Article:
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BASF Plays Role in SR 99 Tunnel Construction

sr 99 basf

The close proximity of Seattle’s buildings and roadways near the SR-99 tunnel required a precise logistics plan. Photos: Catherine Bassetti Photography

History is being made, and BASF plays a small but significant part in it. Seattle’s SR 99 tunnel, a two-mile-long tunnel being built underneath its downtown area to replace the city’s State Route 99 Alaska Way Viaduct, is one step closer to reality. While it’s been a long road, “Bertha,” the largest tunnel boring machine (TBM) at the time that it was built, has been digging beneath the city, and reached the end of its journey in early April. It took nearly four years after Bertha embarked on the job to break through on the opposite end of the tunnel, excavating, approximately 28 dump-truck loads of soil every 25 minutes during the height of its operation.

The proximity of Seattle’s buildings and roadways near the SR 99 tunnel required a precise logistics plan.

The Emerald City’s project to replace the aging infrastructure—a major North/South connection through its downtown area—has been a work in progress for nine years. The 60-year-old structure has been suffering from decades of wear and tear, along with the effects of population growth and congestion. As a solution to alleviate some of the traffic, the city decided to replace the viaduct with a double-deck highway tunnel along Seattle’s waterfront.

While many might know about this five-story-tall tunnel undertaking, few are aware that BASF contributed several primary products, along with tunneling expertise and logistics. BASF’s solutions are well-suited for Earth Pressure Balance tunneling, to not only seal the TBM from incoming water and soil, but also to condition the soils for efficient excavation.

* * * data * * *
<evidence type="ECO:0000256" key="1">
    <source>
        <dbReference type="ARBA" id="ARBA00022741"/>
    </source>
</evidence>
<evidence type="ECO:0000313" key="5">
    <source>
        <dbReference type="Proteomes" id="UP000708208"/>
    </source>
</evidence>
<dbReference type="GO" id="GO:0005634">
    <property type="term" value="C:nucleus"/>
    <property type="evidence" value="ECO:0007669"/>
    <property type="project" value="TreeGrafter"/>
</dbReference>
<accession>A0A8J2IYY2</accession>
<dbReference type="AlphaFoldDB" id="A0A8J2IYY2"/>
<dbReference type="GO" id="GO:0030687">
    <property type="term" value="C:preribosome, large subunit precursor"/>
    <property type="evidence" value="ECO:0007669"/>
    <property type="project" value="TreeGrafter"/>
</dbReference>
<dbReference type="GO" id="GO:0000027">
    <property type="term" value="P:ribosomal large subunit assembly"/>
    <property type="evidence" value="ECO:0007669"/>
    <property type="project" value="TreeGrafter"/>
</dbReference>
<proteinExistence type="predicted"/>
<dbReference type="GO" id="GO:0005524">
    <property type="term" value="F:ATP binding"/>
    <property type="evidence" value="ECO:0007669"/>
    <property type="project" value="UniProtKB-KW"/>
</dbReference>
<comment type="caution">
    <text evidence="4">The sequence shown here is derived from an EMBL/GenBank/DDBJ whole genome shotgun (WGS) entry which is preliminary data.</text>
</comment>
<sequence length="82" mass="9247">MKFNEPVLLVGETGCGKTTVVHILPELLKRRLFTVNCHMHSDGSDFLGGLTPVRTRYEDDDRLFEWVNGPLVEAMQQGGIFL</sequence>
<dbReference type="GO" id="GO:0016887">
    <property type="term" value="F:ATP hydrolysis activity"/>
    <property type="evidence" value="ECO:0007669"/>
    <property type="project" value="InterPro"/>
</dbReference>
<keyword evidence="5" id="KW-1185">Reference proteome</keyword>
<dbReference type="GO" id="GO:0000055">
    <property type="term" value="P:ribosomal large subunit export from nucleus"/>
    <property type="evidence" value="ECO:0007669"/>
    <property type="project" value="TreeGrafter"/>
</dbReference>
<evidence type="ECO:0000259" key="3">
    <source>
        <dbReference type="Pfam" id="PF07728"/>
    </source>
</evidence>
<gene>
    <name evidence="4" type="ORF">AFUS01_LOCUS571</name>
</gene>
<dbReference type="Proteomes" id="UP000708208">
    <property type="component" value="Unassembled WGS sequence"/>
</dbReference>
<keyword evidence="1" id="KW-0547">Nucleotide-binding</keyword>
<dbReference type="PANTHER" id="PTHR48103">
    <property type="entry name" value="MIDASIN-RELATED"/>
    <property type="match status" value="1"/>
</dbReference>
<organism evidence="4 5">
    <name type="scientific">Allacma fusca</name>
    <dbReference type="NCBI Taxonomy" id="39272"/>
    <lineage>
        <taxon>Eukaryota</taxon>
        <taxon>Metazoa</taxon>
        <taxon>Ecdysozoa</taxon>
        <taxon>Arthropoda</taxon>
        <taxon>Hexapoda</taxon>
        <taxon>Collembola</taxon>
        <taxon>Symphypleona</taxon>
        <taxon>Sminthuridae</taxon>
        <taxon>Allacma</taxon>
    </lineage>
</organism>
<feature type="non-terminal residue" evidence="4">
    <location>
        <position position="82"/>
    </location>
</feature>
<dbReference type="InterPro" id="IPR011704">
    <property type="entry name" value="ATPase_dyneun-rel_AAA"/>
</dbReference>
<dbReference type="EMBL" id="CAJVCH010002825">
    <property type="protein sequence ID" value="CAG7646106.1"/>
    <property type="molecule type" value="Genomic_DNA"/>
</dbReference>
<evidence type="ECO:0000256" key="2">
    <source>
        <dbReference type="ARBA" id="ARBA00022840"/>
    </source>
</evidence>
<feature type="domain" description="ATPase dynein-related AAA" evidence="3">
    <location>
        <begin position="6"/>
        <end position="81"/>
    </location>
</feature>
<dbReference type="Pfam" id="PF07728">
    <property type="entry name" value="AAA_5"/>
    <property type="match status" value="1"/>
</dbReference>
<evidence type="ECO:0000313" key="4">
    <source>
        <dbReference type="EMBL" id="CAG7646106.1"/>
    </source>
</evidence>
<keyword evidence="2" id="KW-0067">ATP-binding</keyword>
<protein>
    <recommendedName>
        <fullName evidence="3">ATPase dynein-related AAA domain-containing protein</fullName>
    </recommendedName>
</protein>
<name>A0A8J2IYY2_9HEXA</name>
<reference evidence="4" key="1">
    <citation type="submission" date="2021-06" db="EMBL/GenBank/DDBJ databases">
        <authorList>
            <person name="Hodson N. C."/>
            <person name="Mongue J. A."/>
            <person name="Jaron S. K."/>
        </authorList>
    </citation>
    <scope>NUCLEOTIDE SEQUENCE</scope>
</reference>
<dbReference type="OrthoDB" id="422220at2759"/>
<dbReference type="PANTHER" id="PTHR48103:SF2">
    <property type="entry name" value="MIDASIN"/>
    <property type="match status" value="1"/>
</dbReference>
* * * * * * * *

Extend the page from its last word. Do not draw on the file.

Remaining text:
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As with all massive projects, there were many technical challenges. To overcome one such challenge, BASF initiated a University Cooperation and Research program with the Colorado School of Mines for the testing of chemically enhanced soils to replicate conditions found in the Seattle environment. This procedure helped BASF to better understand the difficult tunneling conditions of this project, and customize the best solutions.

Below are some of the BASF Master Builders Solutions product technologies that contributed to help move the tunneling to a successful completion:

Soil conditioners—Earth Pressure Balance tunneling requires the correct use of soil conditioners to reduce cutterhead torque and increase advance rates (the TBM moving forward in the tunnel). The more efficiently it advances, the quicker the project can be completed.

Tail sealant greases—They are used for sealing against water, soil and annulus grout ingress into the TBM.

Annulus grout admixtures—When the segmental lining, made of precast concrete segments, is built inside the TBM, the space between the ground and the segments is called the annulus gap. BASF provided retarders used in the grouting process to affect the setting time of the grout.

Polymer injection systems—Injection grouting near the end of the tunnel drive was used for ground consolidation and water control to prevent water ingress into the tunnel and at the portal.

Precast concrete segments admixtures—High-performance concrete additives were used to ensure durability and efficient production of the precast concrete segments, such as the MasterGlenium superplasticizer, MasterFinish finish-enhancing admixture and MasterLife, silica fume mineral admixture.

“We’re very excited to have been part of the world’s largest diameter tunnel,” said Jim Lindsay, Regional Business Segment Manager, Construction Chemicals N.A., BASF.

“The sheer magnitude of the project was a technical and logistical challenge, and BASF’s specialized tunneling expertise and logistical infrastructure made it possible to effectively meet the challenges of this landmark project.”

It will still be two years before the highway opens, as crews need to complete the double-decker lanes and other infrastructure inside the tunnel.

The Seattle tunnel project is a partnership between the Federal Highway Administration, The Washington State Department of Transportation, King County, The Port of Seattle and the City of Seattle.

The article was written by Anna Spiewak and posted on the BASF website. 

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